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Arashi Blast In Hawaii -- Part 10 -- One Love

All throughout my  moment of insight, I missed what was happening at the concert. Because they were out of my line of sight once again, I had no idea what was happening. Nino was shouting what sounded like gibberish to me. So, I made a mental note to enroll in Japanese lessons in the coming term. Then Trumpets blew. Was it trumpets? Sounded like trumpets to me. Jannie shrieked, “Guts!” Another realization hit me — I have not heard “Guts.” Ever.
Thank goodness for DVD/BRD copies and screencapping

I was hit with a cold wave of guilt. The rain had slowed down, yet it felt like there was an isolated cloud pouring strongly on me. I have not heard “Guts.” I have not seen the drama from which it was made for. Not even a trailer of it. I have not finished MatsuJun’s “Shitsuren Chocolatier.” I have not finished Ohno’s “Shinigami-kun.” Did they have an AraFes in 2014? I couldn’t remember. I have not seen an episode of Sho-kun’s Abunai Yakai. I have not seen an episode of Nino-san. I have not seen Aiba Manabu. I don’t know when Shiyagare changed format. I don’t even know when did they upgrade the Cliff Climb wall.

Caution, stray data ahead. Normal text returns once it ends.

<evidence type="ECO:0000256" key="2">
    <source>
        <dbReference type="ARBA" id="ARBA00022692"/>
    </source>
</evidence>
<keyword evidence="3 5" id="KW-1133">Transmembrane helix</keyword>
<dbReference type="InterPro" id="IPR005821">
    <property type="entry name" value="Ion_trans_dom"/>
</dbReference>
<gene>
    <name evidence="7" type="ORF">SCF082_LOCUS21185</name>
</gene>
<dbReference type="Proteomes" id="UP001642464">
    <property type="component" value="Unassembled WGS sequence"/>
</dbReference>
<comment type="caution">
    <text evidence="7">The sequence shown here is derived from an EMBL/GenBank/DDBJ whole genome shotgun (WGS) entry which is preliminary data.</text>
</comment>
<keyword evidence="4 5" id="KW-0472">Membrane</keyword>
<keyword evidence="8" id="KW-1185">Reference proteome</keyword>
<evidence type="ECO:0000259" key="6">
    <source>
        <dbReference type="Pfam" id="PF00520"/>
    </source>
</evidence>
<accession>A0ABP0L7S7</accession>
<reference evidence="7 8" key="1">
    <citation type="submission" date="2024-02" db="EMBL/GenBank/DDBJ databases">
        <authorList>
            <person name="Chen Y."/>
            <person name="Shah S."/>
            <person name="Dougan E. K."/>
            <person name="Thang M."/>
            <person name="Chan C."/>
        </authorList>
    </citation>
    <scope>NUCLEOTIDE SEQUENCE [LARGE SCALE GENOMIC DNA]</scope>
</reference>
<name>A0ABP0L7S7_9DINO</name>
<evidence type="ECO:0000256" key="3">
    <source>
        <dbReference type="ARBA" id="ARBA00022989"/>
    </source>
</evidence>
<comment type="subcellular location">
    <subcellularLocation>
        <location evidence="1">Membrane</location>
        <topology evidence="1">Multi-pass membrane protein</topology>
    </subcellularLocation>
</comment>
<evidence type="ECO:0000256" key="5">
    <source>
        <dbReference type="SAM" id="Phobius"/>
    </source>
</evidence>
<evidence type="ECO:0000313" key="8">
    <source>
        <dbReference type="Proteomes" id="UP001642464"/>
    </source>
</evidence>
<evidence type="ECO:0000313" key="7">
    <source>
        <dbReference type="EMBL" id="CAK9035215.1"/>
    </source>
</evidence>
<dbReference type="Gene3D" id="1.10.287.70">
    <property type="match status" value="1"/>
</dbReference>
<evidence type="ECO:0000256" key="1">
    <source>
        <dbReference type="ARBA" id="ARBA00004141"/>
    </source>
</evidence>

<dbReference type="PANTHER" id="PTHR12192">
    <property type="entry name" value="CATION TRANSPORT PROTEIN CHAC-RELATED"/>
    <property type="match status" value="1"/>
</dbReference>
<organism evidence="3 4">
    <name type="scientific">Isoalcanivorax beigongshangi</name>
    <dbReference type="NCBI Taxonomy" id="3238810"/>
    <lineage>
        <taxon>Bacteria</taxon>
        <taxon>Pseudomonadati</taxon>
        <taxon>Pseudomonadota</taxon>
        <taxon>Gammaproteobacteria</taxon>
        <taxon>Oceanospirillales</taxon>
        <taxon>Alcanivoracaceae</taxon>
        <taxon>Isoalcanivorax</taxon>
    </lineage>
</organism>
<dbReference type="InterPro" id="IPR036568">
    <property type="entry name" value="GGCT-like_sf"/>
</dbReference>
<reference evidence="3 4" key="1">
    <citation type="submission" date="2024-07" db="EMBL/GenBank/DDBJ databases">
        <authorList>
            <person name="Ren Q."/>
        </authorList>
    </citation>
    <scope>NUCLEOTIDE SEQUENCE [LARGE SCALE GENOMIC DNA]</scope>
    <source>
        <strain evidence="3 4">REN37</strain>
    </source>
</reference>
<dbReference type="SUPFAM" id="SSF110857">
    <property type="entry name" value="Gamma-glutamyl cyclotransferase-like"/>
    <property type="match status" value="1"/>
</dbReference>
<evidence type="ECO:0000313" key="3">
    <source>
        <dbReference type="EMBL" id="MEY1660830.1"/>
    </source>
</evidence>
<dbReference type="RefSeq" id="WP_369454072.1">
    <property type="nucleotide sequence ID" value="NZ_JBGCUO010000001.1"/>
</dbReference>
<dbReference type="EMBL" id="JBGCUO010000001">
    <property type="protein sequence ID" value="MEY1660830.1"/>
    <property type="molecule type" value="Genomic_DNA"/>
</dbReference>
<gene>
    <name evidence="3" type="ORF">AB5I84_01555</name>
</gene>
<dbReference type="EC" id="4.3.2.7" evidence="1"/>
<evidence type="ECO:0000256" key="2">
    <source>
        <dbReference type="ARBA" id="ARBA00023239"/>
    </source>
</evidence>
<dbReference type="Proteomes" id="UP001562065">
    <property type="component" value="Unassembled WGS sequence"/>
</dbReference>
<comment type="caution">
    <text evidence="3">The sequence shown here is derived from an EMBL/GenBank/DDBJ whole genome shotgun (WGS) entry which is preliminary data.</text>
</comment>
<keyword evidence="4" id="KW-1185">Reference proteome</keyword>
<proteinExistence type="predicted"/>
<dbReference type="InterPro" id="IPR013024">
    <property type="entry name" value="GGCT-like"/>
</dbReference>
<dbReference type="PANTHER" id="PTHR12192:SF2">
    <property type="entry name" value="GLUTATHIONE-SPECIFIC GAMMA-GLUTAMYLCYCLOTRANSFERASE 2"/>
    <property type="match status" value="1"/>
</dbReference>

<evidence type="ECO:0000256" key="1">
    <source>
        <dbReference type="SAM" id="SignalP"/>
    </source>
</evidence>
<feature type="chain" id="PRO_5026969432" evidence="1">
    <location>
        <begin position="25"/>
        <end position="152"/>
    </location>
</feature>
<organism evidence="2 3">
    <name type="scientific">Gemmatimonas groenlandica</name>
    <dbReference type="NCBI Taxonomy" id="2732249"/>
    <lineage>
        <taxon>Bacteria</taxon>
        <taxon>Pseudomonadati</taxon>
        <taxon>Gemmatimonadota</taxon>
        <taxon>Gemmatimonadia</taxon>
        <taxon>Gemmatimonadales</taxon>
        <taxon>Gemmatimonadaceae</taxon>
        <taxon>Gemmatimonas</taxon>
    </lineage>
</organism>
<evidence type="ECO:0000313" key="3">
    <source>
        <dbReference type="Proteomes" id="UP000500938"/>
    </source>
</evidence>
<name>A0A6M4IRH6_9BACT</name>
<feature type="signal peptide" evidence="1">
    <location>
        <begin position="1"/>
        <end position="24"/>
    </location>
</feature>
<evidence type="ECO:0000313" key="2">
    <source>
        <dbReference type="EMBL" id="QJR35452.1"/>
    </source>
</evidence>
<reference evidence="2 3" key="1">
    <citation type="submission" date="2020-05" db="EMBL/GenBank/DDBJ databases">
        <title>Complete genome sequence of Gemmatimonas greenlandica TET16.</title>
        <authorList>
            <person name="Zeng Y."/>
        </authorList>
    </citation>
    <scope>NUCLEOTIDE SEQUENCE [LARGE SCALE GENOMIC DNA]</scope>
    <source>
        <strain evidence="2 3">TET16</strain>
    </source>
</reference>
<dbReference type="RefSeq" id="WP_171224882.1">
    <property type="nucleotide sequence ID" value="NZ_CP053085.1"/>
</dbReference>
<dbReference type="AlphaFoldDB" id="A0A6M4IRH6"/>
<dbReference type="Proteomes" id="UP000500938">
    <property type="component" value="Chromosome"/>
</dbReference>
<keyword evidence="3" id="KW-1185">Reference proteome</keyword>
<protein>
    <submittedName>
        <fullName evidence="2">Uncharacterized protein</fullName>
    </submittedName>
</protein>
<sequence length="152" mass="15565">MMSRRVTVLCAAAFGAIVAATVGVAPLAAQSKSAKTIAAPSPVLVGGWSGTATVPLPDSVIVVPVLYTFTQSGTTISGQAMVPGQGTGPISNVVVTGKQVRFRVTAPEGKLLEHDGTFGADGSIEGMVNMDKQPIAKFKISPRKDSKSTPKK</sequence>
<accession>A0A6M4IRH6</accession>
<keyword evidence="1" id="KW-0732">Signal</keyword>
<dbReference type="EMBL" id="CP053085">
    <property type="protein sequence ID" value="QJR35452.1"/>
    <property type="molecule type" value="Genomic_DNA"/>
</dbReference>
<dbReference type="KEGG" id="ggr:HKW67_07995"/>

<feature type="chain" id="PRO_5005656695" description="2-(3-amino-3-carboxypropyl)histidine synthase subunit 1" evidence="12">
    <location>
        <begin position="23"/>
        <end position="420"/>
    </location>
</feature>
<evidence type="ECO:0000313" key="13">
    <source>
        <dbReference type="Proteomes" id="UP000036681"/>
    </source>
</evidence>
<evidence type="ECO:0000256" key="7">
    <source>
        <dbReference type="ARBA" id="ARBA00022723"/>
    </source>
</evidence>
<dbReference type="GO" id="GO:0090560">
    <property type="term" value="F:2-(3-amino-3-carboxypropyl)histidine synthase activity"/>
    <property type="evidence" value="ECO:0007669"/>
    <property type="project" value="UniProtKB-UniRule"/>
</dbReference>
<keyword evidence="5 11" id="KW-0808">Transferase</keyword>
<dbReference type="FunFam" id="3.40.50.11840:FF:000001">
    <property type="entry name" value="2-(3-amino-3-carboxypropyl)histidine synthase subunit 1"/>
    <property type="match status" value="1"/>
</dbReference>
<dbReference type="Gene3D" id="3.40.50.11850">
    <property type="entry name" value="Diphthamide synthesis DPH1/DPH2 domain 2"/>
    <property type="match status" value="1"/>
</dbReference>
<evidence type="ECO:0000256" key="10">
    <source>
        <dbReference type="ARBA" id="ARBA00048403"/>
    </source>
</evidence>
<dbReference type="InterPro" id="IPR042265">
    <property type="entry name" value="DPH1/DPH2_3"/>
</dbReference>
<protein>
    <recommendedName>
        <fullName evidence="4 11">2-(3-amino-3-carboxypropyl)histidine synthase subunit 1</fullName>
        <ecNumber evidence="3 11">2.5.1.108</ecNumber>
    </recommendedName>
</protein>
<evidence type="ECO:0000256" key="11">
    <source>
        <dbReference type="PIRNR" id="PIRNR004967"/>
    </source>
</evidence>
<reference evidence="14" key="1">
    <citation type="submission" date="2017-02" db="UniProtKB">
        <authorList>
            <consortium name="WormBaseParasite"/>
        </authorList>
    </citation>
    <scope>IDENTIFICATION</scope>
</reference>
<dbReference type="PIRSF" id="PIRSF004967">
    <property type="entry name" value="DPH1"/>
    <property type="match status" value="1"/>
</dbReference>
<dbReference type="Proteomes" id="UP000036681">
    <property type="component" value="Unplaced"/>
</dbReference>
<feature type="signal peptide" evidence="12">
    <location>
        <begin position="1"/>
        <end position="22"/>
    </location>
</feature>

I have been gone for too long I don’t know anything anymore.

I watched as their platforms lifted them up high in the sky. They’re so unreachable. Too far for my short arms to reach. However I stretched, Arashi’s too far away.